Hide your songs, hide your masters… cause NBC/Universal is out here, trying to steal your music without paying you a dime.

Their new show Songland just finished accepting submissions for original music. What’s so bad about that, you ask? The release form for anyone who submitted music contains language that not only transfers your copyrights to them for free, but waives your right to collect any royalties from your work, whether they use it or not.

I came across this preposterous piece of legal trash from a blog posted by entertainment attorney Wallace E.J. Collins III:

The NBC/Universal submission agreement for the “Songland” TV show states that NBC will own all rights to use and exploit all of your songs involved in the show including the songs you submit in the initial application. You would also purportedly be giving up your song even if you do not get selected to be on the Songland TV show (so whatever songs you use to audition would arguably become theirs to use and exploit even if they do not choose you). It also states that you waive your rights to claim any royalties from the songs whatsoever. On top of that, it states that you waive your right to sue NBC Songland (e.g., in case you didn’t read the contract upon signing).

There is no way to know if NBC/Universal would actually pursue such a course of action and claim to be able to use and exploit all of the submitted songs without paying songwriters – the only thing I am addressing here is the language in the submission agreement. This is by far one of the most onerous such television contest submission agreements I have encountered.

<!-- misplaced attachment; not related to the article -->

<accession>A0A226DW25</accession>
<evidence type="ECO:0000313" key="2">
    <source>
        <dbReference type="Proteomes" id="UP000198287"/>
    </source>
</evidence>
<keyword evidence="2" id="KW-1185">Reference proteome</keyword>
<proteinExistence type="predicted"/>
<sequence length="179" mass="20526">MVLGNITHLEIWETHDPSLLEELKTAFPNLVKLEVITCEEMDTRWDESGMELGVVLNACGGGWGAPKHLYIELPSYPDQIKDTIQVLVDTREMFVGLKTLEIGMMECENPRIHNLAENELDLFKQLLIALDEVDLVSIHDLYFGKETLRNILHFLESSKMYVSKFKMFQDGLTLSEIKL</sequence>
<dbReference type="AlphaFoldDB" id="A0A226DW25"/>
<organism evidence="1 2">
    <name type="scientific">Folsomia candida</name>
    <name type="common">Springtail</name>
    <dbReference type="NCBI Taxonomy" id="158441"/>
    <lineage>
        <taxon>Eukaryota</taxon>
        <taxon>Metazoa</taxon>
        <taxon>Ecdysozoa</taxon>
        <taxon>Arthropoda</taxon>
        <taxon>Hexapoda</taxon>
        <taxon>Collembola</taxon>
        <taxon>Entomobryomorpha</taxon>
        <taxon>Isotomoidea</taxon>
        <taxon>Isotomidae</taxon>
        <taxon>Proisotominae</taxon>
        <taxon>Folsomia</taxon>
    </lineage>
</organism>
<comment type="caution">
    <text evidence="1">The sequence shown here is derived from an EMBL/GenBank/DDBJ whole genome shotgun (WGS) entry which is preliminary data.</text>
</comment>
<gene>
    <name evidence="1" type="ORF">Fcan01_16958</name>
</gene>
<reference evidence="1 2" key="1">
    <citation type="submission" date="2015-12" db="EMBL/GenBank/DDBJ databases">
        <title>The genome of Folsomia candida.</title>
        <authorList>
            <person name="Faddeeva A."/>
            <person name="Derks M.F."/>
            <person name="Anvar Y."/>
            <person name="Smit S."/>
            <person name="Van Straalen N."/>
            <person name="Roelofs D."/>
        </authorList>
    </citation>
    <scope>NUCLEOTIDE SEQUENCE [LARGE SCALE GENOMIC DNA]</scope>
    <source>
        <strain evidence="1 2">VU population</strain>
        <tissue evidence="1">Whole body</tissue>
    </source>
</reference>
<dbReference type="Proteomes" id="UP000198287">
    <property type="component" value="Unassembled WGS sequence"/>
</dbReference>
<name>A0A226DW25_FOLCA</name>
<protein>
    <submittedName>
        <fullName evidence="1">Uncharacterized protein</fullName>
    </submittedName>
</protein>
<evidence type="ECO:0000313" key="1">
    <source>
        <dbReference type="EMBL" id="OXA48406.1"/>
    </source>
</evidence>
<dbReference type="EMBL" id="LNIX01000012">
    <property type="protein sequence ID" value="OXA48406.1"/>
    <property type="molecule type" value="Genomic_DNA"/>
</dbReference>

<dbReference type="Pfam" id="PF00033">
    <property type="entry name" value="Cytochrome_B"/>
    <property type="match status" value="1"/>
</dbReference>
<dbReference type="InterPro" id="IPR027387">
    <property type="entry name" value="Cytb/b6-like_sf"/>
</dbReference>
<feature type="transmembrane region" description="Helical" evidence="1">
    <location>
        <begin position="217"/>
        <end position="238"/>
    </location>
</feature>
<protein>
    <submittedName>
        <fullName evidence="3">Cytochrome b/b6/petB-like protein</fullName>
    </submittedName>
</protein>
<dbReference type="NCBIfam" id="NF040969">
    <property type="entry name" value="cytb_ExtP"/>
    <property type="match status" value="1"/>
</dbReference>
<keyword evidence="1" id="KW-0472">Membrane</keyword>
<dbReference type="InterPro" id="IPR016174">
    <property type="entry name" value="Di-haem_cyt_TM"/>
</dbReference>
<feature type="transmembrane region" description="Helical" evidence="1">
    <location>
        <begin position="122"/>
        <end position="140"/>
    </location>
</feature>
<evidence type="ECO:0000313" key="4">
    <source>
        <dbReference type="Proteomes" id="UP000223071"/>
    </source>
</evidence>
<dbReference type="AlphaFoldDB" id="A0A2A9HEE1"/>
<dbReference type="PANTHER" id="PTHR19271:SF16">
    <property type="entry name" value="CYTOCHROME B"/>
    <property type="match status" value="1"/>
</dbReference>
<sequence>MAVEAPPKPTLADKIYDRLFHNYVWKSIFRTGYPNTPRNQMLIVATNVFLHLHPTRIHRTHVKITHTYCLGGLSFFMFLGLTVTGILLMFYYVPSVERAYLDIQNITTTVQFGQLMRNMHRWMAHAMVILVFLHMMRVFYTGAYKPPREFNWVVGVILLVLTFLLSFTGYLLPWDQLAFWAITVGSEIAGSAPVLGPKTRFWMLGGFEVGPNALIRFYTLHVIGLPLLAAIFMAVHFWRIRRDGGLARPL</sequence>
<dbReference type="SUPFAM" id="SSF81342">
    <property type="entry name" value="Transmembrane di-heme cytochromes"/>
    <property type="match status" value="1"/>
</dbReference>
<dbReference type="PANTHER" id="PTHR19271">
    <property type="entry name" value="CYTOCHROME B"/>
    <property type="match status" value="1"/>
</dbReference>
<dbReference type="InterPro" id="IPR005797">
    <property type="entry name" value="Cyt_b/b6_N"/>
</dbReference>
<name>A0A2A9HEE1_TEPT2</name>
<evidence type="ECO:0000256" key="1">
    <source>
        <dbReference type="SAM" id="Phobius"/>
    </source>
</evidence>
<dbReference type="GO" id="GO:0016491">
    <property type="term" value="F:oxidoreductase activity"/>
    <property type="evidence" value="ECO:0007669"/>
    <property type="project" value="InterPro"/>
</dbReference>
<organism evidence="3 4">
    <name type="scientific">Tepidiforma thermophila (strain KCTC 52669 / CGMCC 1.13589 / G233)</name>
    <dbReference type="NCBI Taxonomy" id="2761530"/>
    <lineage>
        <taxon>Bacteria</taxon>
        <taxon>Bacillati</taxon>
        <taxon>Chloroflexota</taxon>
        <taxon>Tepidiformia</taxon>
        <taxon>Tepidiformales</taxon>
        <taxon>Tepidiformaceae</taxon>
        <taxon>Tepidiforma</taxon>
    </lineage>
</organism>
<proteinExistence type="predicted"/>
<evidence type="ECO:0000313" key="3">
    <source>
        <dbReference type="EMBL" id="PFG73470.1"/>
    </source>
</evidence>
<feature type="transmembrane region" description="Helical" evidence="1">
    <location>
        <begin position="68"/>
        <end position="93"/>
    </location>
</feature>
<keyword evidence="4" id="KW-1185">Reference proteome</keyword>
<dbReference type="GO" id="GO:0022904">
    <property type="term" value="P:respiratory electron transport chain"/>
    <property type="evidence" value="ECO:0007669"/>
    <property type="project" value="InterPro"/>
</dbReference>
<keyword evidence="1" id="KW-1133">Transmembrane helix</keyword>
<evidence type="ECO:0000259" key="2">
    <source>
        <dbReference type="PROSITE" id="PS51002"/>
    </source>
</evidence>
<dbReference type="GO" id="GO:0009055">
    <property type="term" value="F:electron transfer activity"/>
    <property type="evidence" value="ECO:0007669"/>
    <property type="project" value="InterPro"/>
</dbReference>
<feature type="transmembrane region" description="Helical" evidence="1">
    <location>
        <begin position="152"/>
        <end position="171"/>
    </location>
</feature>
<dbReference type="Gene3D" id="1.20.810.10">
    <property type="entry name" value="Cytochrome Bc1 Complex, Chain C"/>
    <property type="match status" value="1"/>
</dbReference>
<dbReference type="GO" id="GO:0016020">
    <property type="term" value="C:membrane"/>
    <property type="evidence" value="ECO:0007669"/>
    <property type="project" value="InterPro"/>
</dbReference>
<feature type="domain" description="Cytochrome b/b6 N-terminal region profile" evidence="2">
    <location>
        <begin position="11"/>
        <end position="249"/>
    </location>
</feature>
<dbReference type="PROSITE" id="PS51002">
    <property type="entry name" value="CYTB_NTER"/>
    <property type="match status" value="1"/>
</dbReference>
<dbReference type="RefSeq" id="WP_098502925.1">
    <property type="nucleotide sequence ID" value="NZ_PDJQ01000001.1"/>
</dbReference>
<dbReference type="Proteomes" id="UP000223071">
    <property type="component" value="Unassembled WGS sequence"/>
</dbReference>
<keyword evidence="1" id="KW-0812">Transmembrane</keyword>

I can’t say I’m all that surprised, since most entertainment agreements are writing in the favor of the party with the most clout/money/power. Still, it’s (a) not right, and (b) disgusting.

Here are a few of the pertinent paragraphs:

“Without in any way limiting the waivers and releases set forth herein, I waive any claims to royalties of any kind, whether accruing now or in the future, from Producer and NBCUniversal for the use of any such Music or any other music, including, without limitation, any applicable copyright, public performance, mechanical and synchronization royalties.”
WHAT THIS MEANS: They won’t owe you any royalties for using your music.

“I further agree that the Released Parties exclusively own all right, title, and interest (including, without limitation, all copyrights) in and to any and all recordings made by them and in and to any and all video that I have provided in connection with my application and any other materials that I have provided or may provide in connection with my application or the Program.”
WHAT THIS MEANS: They own any audio or video recordings you submit.

“I grant the rights hereunder whether or not I am selected to participate in the Program in any manner whatsoever.
WHAT THIS MEANS: Even if they don’t use them, they still own anything you submit.

How can they get away with this?

Easy. It’s a binding agreement once your John Hancock is written in ink and, whether it’s fair or not, can be upheld in a court of law. This is why it is VERY important that you read EVERY agreement you sign. Kudos to NBC/Universal for carrying on the tradition of Christopher Columbus: stealing what isn’t yours and calling it a “discovery”.

We are already in a time where artists are making less money than ever before. It’s an extra kick to the throat when businesses are using the law to con people out of their intellectual property.


  1. Read your contracts.
  2. Don’t be so hungry for an “opportunity” that you sign away your creativity for free.



Orondé Jenkins is a multidisciplinary artist and media consultant based in Nashville. No Average Journey was born out of his desire to help artists grow in their lives and careers.